Organized crime is nothing new, but online commerce paired with the pandemic has allegedly caused rampant in-bulk theft from stores. The organized crime rings then sell the goods online — often at an inflated price. This criminal network is a menace that law enforcement and investigators are working to battle.
Attorney Ben Stechschulte discusses the problem of “boosters” — people hired by criminals to steal merchandise — and how these types of crimes are sometimes excessively prosecuted.
A Web of Crime
Organized retail crime has moved away from corner stores and flea markets and onto the Internet, especially since the pandemic’s beginning. It’s quick and easy — and anonymous — for crime rings to move products.
Boosters, who tend to be drug addicts targeted by criminals, steal the goods from retailers and sell the merchandise for about 5 to 10 percent of the retail value. The buyer is the criminal middle man, called a fence, who then sells the items to a larger distributor — with goods ultimately being sold online for a profit.
Retail investigators are blaming the uptick in thefts on changes in some states’ sentencing laws. For example, in 2014, California lawmakers downgraded the theft of less than $950 worth of goods from a felony to a misdemeanor. Effective October 1, 2019, Florida increased the felony theft threshold to $750.
Retailers such as CVS, Home Depot, Target Corp., Ulta Beauty Inc., and TJX Cos. (which includes T.J.Maxx and Marshalls) have bulked up theft-investigation resources.
According to estimates, organized retail theft accounts for about $45 billion in annual losses for retailers, up from $30 billion a decade ago.
An Outlet for Criminals
Further complicating this battle against rampant theft is Amazon, which investigators and law enforcement officials say is one of the most prominent outlets for criminals to sell their stolen goods.
Investigators struggle to obtain information about illicit vendors from Amazon, which generally declines to provide information about sellers without a subpoena or other legal action.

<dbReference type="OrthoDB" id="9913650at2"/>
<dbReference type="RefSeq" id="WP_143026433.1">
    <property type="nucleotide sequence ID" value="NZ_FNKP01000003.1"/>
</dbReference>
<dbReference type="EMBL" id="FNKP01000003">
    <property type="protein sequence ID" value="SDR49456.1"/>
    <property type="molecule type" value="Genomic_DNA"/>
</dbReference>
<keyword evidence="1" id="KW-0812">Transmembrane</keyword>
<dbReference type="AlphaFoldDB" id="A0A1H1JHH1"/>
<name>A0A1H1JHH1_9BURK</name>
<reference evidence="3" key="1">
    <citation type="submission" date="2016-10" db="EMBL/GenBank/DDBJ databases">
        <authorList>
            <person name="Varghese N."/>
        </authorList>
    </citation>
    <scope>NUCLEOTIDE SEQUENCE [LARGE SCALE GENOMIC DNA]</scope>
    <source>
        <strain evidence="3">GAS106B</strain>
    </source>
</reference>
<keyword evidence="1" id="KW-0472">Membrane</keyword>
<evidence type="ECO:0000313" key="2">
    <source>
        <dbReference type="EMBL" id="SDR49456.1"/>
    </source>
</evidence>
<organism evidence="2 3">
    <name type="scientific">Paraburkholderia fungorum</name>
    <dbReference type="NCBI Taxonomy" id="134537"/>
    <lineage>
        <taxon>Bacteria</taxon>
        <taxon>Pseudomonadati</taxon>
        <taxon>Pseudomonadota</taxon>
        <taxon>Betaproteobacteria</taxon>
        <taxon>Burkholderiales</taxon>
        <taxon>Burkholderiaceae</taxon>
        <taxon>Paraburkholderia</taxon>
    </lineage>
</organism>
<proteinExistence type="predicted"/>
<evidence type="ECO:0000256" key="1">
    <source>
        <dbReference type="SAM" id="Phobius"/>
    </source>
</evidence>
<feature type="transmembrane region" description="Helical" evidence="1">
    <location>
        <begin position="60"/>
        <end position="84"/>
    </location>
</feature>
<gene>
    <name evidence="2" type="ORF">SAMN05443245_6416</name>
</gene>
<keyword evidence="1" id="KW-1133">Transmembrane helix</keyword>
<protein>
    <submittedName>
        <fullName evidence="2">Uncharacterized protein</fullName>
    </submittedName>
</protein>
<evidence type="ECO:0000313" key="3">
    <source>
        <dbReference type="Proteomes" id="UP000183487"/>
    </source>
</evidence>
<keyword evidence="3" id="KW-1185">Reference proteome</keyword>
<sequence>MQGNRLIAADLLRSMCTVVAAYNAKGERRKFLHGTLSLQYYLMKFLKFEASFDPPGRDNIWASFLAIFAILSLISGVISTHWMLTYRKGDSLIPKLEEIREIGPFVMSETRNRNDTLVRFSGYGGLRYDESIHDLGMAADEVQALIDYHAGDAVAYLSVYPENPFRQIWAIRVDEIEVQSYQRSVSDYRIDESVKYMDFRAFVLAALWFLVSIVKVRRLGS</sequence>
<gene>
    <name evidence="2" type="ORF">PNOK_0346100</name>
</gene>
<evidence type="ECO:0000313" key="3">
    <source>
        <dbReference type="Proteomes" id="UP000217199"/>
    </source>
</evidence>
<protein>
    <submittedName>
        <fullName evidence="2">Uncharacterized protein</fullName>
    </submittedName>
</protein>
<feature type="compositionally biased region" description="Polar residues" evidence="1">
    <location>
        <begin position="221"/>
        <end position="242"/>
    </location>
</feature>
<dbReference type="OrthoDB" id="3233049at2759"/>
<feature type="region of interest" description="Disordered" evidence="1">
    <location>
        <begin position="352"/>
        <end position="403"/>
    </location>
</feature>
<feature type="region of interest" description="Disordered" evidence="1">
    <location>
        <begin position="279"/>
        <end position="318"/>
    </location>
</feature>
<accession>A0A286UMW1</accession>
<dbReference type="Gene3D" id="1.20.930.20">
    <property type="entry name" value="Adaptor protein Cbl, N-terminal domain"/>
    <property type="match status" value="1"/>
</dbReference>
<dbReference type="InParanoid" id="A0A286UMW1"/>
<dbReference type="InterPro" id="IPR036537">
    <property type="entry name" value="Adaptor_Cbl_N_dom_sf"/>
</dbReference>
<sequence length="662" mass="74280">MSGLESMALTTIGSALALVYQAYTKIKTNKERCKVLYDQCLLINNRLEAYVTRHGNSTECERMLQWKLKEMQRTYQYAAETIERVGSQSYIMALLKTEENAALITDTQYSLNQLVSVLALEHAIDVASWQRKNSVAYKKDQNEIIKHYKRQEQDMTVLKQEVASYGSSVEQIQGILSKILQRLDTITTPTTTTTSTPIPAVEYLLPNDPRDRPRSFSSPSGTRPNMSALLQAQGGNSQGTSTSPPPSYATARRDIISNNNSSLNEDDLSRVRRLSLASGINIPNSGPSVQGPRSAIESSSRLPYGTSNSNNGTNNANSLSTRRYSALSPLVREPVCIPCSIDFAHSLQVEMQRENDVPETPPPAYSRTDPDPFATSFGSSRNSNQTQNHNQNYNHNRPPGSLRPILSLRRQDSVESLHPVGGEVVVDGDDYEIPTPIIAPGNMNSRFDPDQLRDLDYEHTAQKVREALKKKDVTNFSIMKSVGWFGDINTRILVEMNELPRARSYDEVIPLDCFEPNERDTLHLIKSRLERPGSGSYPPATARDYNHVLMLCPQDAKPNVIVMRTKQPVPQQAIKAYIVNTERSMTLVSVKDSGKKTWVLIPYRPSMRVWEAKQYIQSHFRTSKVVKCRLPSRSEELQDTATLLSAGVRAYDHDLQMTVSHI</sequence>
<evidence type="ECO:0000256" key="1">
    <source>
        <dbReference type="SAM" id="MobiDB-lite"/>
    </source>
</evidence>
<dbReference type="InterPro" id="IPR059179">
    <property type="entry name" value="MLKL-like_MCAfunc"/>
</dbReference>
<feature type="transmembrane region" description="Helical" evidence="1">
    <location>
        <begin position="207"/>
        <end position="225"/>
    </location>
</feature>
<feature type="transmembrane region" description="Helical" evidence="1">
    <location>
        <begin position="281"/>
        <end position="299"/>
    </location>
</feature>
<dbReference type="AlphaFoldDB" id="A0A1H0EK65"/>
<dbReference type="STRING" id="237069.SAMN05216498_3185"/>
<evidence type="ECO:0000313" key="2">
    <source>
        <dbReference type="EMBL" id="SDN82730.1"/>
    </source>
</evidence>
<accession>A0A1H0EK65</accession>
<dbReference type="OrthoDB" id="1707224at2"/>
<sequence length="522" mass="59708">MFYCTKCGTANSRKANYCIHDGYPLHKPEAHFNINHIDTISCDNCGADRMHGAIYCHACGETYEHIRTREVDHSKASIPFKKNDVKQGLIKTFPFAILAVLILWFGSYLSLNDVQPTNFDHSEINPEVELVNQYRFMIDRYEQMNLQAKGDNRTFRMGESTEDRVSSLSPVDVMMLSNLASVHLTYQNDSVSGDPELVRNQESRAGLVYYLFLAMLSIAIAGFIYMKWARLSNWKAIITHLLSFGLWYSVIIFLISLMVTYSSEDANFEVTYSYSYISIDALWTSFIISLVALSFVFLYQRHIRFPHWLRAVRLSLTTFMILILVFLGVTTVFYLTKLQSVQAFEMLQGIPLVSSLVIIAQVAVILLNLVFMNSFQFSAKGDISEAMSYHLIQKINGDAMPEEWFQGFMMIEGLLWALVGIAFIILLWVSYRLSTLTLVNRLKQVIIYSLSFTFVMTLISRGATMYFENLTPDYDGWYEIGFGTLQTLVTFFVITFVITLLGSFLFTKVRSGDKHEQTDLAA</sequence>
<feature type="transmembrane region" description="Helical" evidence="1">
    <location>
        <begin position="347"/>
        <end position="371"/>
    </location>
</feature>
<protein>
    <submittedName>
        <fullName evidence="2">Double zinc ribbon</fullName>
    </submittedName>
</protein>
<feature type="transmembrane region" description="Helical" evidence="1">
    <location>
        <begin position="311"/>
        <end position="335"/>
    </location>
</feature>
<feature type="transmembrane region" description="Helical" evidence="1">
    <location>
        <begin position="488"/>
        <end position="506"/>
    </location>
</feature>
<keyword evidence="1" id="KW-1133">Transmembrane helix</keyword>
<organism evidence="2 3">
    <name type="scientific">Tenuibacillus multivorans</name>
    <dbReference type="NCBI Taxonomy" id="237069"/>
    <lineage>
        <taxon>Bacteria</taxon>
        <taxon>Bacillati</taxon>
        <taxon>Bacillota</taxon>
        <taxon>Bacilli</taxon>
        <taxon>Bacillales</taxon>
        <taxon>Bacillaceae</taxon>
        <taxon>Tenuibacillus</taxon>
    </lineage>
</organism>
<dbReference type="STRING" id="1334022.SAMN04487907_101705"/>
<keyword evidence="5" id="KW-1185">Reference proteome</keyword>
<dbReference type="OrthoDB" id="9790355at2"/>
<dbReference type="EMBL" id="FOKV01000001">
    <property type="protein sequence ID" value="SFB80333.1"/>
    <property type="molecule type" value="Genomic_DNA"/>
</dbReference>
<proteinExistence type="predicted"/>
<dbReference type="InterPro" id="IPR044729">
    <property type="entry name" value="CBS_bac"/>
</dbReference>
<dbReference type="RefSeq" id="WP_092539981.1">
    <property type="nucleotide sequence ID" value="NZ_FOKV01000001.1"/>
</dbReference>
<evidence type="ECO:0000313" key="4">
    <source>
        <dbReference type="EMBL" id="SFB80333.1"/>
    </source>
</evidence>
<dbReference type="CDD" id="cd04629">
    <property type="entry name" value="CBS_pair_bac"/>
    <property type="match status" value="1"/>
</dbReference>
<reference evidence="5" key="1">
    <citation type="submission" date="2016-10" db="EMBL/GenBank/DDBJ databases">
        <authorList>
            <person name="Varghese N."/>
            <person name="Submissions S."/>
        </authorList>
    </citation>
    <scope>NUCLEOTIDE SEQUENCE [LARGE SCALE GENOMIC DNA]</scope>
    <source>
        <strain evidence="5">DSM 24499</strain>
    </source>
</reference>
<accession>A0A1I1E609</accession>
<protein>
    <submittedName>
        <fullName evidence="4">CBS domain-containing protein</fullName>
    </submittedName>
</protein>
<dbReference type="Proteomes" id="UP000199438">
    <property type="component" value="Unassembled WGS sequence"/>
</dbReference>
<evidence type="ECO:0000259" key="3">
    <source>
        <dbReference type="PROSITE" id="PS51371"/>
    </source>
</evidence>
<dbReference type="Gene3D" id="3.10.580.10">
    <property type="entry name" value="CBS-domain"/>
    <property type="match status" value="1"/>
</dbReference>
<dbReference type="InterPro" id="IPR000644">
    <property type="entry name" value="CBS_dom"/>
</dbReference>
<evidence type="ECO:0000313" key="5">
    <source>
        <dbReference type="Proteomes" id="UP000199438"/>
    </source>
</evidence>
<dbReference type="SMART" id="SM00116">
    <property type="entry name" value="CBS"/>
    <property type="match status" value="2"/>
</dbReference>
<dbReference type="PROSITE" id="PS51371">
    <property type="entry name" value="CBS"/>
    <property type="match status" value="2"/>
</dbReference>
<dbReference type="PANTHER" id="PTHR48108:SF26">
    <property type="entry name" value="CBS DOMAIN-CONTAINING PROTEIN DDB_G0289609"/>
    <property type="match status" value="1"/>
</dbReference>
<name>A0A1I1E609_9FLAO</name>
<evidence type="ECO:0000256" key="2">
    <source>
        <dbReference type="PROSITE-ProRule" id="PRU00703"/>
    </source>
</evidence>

Many retailers have pressed for legislation that requires e-commerce sites to verify details for third-party sellers and make certain information public, thus making it more difficult for crime rings to deal in stolen goods.
Amazon and eBay have lobbied against this legislation, saying it would invade sellers’ privacy.
Multicounty Criminal Schemes
Many stores are targets of multicounty retail theft, in which multiple counties are targets of the same scheme.
In a recent California case, investigators tracked a ring of nearly two dozen boosters for weeks. The group was targeting CVS stores and stealing up to $39,000 a day in merchandise. The operation’s leaders were found to have been running a $30 million racket and had sold about $5 million a year in stolen goods on Amazon or to other Amazon sellers.
Types of multicounty crimes include:
- Money laundering
- Drug distribution
- Weapon/firearm distribution
Multicounty Arrests and Statewide Prosecution
Someone who is involved in a theft crime ring across several counties in Florida faces statewide prosecution. In this case, the Florida attorney general is the prosecutor.
Along with the charges of theft or racketeering, conspiracy may be added depending on the number of people involved in the ring.
In these kinds of multicounty prosecutions, the state has spent time and money building its case against you; therefore, it tends to seek steeper penalties at trial. Our Tampa Bay-area attorneys have achieved positive outcomes for our clients in state court and downward departures during sentencing.
How the Florida Attorney General May Inflate the Case
The prosecution has one goal — to obtain a guilty verdict. After spending time and money preparing your case, prosecutors will argue for the most substantial punishment possible under state sentencing guidelines.
At trial, the statewide prosecutor may even overstate the case based on inflated evidence and unreliable witnesses.
Multicounty Theft Defense
If you have been charged with or are a subject of a statewide investigation, you need an experienced attorney who can prepare your best defense based on the evidence at hand.
You shouldn’t face steeper penalties because the state prosecutor’s office has abundant resources to build a case against you. Our attorneys at Stechschulte Nell are skilled at questioning and picking apart the evidence against you including how it was obtained.
We are on your side and will work with you closely to ensure that you are prepared for every stage of the trial. Contact us at (813) 280-1244 to review your case with an attorney.
Wall Street Journal article Sept. 1, 2021: Ben Dugan Works for CVS. His Job Is Battling a $45 Billion Crime Spree. By Rebecca Ballhaus and Shalini Ramachandran.